Friday, December 26, 2008

Who is Sinter Klaas?

Who is Sinter Klaas?

Simple - Sinter Klaas [sinterklaas] is the old Dutch name from which we get Santa Claus. You might say, the original Santa Claus. And it derived from their name for Saint Nicolas - the saint revered for marking the nativity by giving gifts around the time celebrated by the church as Christmas - or the birth of Jesus Christ.

UPDATE - Jan.9, 2009

Reuters - AP - CP: Santa is on vacation til next December... in the meantime, be nice!

Wednesday, December 10, 2008

The Daily Show with Jon Stewart Looks at Canadian Crisis

Jon Stewart - A Hilarious Take on Prime Minister Harper and Canadian Minority Politics - VIDEO CLIP

Jon Stewart did a great bit on the Canadian parliamentary non-confidence vote and subsequent closure calling it the greatest crsis since our re-invention of bacon!

The lampoon was superb, and Jon Stewart did seem truly envious that we could "make" a Prime Minister leave office (through the non-confidence vote process) because, as he said, "we've haven't had much confidence in our guy for quite some time now, and he's taking FOREVER to leave". The short video didn't mention anything about closing parliament though - from the American perspective, the prospect of a President just cancelling congress or the senate would probably just be too un-democratic to consider. Canadian, eh!!

Watch the clip - click here.

In other recent Canadian political news, the Premier of Quebec, Mr. Jean Charest (formerly a federal Conservative golden boy until his move to the Quebec Liberal leadership - won an unprecedented 3rd provincial election victory. No other Quebec premier has won three consecutive terms. It also puts to rest to a certain extent, the rest of Canada's concerns about rising sovereigntist and separatist sentiments in the "Quebecois Nation". Charest is a strong federalist and has always refused to entertain the notion of another referendum on Quebec independence.

The margin of victory was narrow though, as the Parti Quebecois saw a resurgence of support - enough to pare the Liberal majority to three seats in the Quebec National assembly. It is without a doubt, due to recent "separatist" bashing by Prime Minister Stephen Harper in his televised address to Canadians last week, where he vowed never to strike a deal with the federal Bloc Quebecois, referring to them repeatedly as separatists bent on the break-up of Canada. PQ leader Pauline Marois herself has said, if Harper's blistering attacks helped anyone, they helped the PQ. Harper, a right-wing westerner, and former leader/member of the western Canada Reform Party, the precursor tio his minority Conservatives, (which itself had much to say about leaving the Canadian confederation), just does not have a handle on Quebec and that provinces legitimate aspirations. All that despite his own move to officially recognize a Quebecois nation. It is why Harper and the Conservatives have never won a majority in Canada.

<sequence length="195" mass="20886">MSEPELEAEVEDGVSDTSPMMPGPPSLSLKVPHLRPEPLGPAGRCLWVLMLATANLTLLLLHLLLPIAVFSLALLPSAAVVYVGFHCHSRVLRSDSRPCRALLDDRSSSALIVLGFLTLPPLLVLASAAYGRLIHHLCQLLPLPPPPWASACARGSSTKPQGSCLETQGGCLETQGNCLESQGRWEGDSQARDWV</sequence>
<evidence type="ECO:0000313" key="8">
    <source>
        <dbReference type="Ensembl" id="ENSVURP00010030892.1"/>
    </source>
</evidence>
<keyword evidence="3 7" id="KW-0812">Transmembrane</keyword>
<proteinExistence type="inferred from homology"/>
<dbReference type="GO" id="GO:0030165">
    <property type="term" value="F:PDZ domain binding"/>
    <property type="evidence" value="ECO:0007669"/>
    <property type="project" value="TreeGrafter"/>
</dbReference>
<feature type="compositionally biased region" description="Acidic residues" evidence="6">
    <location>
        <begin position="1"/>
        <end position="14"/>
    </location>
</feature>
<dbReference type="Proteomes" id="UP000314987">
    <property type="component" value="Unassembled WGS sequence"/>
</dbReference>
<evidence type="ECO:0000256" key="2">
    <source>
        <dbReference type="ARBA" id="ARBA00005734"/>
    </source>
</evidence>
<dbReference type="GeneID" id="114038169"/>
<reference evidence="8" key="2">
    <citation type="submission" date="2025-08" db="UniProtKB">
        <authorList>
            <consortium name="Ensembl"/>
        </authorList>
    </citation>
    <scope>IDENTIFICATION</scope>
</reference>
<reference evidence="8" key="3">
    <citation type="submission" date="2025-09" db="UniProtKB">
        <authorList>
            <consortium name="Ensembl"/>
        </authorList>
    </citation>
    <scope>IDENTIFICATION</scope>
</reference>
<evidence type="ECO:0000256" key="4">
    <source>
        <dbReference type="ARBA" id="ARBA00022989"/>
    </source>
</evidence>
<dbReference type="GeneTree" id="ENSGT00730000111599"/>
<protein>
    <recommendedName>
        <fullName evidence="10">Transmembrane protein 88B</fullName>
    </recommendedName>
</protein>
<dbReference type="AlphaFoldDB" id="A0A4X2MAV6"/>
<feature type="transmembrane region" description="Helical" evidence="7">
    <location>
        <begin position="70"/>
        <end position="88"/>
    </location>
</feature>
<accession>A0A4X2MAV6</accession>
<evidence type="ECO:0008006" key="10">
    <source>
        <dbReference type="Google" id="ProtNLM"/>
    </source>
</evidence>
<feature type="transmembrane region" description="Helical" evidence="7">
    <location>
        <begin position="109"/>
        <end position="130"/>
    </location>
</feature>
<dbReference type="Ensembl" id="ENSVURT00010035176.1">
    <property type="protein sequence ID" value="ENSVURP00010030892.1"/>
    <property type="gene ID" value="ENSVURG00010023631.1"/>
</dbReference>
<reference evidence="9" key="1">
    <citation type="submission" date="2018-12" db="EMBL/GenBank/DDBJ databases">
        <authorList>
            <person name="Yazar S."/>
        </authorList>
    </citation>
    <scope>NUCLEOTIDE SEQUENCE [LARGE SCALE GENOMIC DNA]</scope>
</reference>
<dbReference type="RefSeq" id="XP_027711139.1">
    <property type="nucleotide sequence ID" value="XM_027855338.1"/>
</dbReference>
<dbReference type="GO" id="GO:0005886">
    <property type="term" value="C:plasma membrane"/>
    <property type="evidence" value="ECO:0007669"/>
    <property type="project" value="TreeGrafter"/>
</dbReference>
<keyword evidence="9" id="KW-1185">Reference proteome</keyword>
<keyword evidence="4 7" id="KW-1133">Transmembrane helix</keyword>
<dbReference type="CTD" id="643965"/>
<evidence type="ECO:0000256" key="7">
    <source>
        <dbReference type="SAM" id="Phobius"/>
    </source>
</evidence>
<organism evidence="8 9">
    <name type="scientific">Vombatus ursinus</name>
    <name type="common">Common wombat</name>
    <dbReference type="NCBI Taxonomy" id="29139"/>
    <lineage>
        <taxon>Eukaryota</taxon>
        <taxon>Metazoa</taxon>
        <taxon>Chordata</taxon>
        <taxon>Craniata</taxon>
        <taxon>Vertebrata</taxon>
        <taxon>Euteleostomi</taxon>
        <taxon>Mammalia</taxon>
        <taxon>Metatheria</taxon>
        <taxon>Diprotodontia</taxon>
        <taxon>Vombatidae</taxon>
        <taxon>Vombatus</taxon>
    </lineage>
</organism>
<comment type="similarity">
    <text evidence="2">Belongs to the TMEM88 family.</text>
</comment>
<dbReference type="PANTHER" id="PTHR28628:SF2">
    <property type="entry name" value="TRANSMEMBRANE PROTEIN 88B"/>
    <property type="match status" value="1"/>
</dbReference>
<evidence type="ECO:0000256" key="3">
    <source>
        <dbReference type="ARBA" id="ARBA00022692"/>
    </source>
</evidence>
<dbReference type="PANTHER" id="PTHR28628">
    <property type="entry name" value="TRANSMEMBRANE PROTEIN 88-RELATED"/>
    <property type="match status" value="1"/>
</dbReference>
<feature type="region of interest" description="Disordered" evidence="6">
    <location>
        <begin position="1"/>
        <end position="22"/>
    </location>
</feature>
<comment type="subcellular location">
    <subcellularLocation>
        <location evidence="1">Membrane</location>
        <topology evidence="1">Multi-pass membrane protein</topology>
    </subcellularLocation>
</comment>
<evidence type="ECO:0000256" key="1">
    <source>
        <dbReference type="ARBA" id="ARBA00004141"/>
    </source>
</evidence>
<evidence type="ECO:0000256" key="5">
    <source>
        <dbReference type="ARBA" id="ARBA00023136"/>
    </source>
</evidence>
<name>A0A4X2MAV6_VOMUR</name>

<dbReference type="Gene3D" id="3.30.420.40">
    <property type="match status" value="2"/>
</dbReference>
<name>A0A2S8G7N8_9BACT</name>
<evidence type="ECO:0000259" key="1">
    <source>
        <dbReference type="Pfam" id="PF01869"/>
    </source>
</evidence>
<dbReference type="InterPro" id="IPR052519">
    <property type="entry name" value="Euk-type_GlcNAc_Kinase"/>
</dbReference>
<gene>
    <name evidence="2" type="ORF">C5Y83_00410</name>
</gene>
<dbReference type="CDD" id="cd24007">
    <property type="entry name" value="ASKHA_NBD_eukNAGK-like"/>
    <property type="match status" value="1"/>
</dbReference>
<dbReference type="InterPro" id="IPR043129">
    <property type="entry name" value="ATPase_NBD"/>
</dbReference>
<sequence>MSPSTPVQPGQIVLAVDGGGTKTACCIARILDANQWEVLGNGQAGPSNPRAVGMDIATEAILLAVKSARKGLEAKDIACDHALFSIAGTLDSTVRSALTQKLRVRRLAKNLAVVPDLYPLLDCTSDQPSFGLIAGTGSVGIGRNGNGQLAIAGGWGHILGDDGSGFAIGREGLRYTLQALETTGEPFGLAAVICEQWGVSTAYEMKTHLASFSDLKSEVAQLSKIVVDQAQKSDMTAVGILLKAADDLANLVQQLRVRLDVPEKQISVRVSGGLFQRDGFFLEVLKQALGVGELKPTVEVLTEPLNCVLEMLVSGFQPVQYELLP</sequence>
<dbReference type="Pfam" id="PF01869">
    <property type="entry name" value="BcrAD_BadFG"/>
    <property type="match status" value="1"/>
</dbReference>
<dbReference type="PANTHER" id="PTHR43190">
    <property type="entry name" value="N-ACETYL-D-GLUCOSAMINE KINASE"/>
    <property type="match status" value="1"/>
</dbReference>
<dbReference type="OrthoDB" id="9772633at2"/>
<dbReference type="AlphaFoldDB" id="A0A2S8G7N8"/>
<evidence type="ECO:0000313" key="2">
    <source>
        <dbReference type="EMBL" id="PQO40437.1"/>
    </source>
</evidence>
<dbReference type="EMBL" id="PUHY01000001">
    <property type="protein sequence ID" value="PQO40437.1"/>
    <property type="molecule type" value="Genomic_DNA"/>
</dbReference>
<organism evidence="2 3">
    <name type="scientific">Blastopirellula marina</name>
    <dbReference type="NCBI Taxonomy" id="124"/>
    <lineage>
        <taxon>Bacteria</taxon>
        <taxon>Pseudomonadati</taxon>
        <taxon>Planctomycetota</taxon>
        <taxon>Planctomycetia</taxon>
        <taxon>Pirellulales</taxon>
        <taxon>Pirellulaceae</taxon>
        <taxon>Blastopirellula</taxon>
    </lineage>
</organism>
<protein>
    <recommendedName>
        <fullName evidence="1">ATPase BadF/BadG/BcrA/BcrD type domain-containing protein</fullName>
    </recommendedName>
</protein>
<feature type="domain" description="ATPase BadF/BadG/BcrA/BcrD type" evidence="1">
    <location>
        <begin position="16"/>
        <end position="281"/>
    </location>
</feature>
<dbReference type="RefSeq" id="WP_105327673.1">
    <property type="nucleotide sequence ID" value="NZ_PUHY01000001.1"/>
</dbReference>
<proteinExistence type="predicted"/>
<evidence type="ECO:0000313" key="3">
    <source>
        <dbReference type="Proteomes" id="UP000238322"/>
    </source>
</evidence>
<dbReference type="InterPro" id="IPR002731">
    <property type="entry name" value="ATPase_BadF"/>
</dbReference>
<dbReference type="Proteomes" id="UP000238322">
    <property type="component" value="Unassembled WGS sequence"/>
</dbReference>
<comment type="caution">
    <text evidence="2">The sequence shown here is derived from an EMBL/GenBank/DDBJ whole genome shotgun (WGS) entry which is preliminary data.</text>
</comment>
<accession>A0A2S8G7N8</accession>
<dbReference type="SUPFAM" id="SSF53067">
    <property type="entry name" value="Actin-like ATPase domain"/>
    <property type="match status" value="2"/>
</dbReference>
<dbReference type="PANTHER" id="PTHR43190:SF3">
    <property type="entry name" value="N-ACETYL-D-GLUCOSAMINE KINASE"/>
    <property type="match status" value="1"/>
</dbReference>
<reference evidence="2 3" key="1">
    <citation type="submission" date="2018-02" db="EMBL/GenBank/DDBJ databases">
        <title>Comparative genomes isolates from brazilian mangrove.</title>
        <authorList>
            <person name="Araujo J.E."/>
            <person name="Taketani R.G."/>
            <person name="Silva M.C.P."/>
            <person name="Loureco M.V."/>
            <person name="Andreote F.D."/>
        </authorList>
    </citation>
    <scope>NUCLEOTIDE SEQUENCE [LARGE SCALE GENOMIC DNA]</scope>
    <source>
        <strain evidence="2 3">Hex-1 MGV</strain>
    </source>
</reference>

Further news regarding the Coalition opposition to oust the minority Conseravtives took an interesting turn, with the appointment of Michael Ignatieff as interim party Leader for the Liberals. As Harper's bold move of locking the doors of parliament to avert being defeated by the opposition in a non-confidence vote has taken some steam out of the Liberal -NDP - Bloc Coalition - Ignatieff's appointment (he still has to win the vote at the Liberal convention) is most likely a negative move for the Coalition. Most Canadian's don't trust Ignatieff's motives for seeking Candian political power, and it's unlikely he could ever win a majority. Further, Ignatieff is distrustful of any cooperative agreements with the NDP.

Stay tuned to the Canada News Commentary blog here for developments.

Blog author - Andy C - is off for one week taking part as a team leader of a volunteer trip to Galveston County, Texas for Hurricane Ike recovery and re-building efforts, the second trip this fall.

Monday, December 8, 2008

NDP leader, Jack Layton's Response to Harper's closing of parliament

Here is the YouTube video of NDP Leader, Jack Layton's response to the unprecedented action of Prime Minister Stephen Harper in suspending or "proroguing" the Canadian parliament to avoid a non-confidence vote from the Liberal - NDP - Bloc coalition. Harper requested the Governor General suspend parliament and she agreed (the Governor General acts on advice from the Prime Minister, although she had the right to refuse and entertain requests from the opposition to form a majority coalition).

As Jack said, "Prime Minister Harper cares more about his job than the jobs of ordinary Canadians...". Harper will likely still face a non-confidence vote when parliament resumes in January, and by that time the Liberals may have a new party leader to replace the outgoing Stephane Dion.

Thursday, December 4, 2008

Prime Minister Stephen Harper and Governor General Michaelle Jean Suspend Parliament

Prime Minister Stephen Harper meets the Gov. Gen. at 9:30am - G.G. Announces Parliament to be suspended for sixty days two hours later -

Check the video from Youtube Canada of Harper's address AND Liberal Opposition Leader Dion's heartfelt response - just so many words now that parliament has been suspended. The legal stall tactic used by the Prime Minister is called proroguing parliament - legally the government has to meet only once to meet the electoral requirements of the mandate. So he has advised the Governor General (he can't unilaterally suspend parliament, The G.G. is the Head of State for the government - however the G.G. acts only on the "advice" of the Prime Minister) to avoid the turmoil of a non-confidence vote and the possibility of the NDP - Bloc -Liberal Coalition forming a majority. All business will be suspended - even Finance Minister Flaherty's economic update mini-budget will not be passed. Everything must now wait until the end of January when parliament resumes and the PM has promised to introduce a complete budget. Too little too late?